Pollution in Beijing

Beijing’s air quality ranged from “Hazardous” to “Very Unhealthy” during our time in the city (according to the real-time Air Quality Report). I’d come to the conclusion in my mind, “This has to be the most polluted city in the world.”  But I’m sad to say, it’s not. In fact, it’s not even the most polluted city in China – not even among the top 10 most polluted Chinese cities!  I asked two young people (just out of college) if people were angry about the air pollution and demanding change.  They said, “There is nothing that we can do.  The government is in control.” 

Why is Beijing’s air so bad?  They’ve got:

  • Factories. Coal burning power plants that become much worse in the winter. Beijing’s central heating is powered by coal. Industrial production of materials like steel, cement, and bricks
  • Cars. Exhaust from millions of trucks & cars. On any given day, license plates ending in 2 distinct numbers (like 1 or 5, for example) are banned from driving on the road. These numbers rotate every day.  When it gets really bad, they may ban evens or odds. 
  • Geographical circumstances. Dust/sand blows in from neighboring desert lands. There is limited air movement because the city is bordered on 3 sides by mountains.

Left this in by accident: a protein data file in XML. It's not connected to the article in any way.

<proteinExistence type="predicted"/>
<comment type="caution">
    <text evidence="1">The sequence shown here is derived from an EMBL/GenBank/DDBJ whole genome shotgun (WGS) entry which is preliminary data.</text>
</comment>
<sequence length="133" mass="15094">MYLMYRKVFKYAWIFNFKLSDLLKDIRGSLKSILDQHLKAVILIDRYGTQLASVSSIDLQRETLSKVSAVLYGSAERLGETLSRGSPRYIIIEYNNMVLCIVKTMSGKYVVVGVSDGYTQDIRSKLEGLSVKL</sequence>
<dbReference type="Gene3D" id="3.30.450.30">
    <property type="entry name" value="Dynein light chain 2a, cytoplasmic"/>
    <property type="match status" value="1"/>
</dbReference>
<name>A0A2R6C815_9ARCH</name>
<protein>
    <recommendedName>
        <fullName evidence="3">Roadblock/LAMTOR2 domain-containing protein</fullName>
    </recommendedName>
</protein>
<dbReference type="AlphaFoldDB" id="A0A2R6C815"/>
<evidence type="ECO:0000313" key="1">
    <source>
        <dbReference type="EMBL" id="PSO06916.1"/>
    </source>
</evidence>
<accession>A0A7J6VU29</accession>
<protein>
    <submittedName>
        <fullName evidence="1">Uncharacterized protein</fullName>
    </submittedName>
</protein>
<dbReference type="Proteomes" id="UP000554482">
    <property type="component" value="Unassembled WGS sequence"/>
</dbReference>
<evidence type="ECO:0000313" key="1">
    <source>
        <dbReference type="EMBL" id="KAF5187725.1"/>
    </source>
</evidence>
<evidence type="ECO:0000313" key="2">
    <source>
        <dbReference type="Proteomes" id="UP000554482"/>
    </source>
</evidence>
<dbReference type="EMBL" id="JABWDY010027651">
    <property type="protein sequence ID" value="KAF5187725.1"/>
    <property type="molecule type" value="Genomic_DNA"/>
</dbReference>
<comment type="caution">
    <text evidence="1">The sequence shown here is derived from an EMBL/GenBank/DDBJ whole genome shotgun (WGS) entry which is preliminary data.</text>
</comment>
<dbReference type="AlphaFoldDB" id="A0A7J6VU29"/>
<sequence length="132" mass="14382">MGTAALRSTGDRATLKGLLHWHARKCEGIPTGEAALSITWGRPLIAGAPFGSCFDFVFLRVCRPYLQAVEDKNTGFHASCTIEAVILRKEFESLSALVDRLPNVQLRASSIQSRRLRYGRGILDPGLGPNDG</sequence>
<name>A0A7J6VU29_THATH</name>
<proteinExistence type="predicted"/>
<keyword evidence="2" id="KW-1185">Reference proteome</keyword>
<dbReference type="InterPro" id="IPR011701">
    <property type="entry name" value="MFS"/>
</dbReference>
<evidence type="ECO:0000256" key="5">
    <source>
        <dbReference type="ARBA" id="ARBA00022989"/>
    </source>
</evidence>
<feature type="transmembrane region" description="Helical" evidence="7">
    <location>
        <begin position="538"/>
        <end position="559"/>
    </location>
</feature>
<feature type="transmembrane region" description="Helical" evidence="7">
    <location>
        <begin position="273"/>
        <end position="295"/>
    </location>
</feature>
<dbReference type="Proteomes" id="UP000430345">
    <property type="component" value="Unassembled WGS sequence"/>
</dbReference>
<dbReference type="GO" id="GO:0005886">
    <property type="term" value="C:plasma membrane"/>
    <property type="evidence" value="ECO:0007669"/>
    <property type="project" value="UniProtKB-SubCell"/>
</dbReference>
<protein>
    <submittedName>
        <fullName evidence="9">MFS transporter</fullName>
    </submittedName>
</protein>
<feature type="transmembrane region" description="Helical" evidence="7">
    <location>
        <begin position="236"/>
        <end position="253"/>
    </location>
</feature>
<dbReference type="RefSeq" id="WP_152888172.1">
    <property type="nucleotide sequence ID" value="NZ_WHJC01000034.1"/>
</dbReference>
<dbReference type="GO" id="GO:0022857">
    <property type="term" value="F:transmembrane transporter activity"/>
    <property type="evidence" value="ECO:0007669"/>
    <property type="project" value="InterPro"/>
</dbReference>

When China wants to make its skies look blue, it can.  The government will shut down thousands of factories and reduce the number of cars that are allowed to drive.   They did this when they hosted a meeting for the Asia Pacific Environmental Commission (APEC).  The sky turned a beautiful blue for a week, which our tour guide said people referred to as “APEC blue.”  As soon as the meeting was over though, the factories were told to start up again.

Here is a poem from Dr. Seuss that reminded us far too much of what’s going on in Beijing.

The Lorax

Dr. Seuss

…I meant no harm.

I most truly did not.

But I had to grow bigger.

So bigger I got.

I biggered my factory.

I biggered my roads.

I biggered my wagons.

I biggered the loads of the Thneeds I shipped out.

I was shipping them forth

to the South! To the East! To the West! To the North!

I went right on biggering... selling more Thneeds.

And I biggered my money, which everyone needs.

Then again he came back! I was fixing some pipes

when that old-nuisance Lorax came back with more gripes.

"I am the Lorax," he coughed and he whiffed.

He sneezed and he snuffled. He snarggled. He sniffed.

"Once-ler!" he cried with a cruffulous croak.

"Once-ler! You're making such smogulous smoke!

My poor Swomee-Swans... why, they can't sing a note!

No one can sing who has smog in his throat. "

And so," said the Lorax,

"please pardon my cough

they cannot live here. So I'm sending them off.

"Where will they go?... I don't hopefully know.

They may have to fly for a month... or a year...

To escape from the smog you've smogged up around here…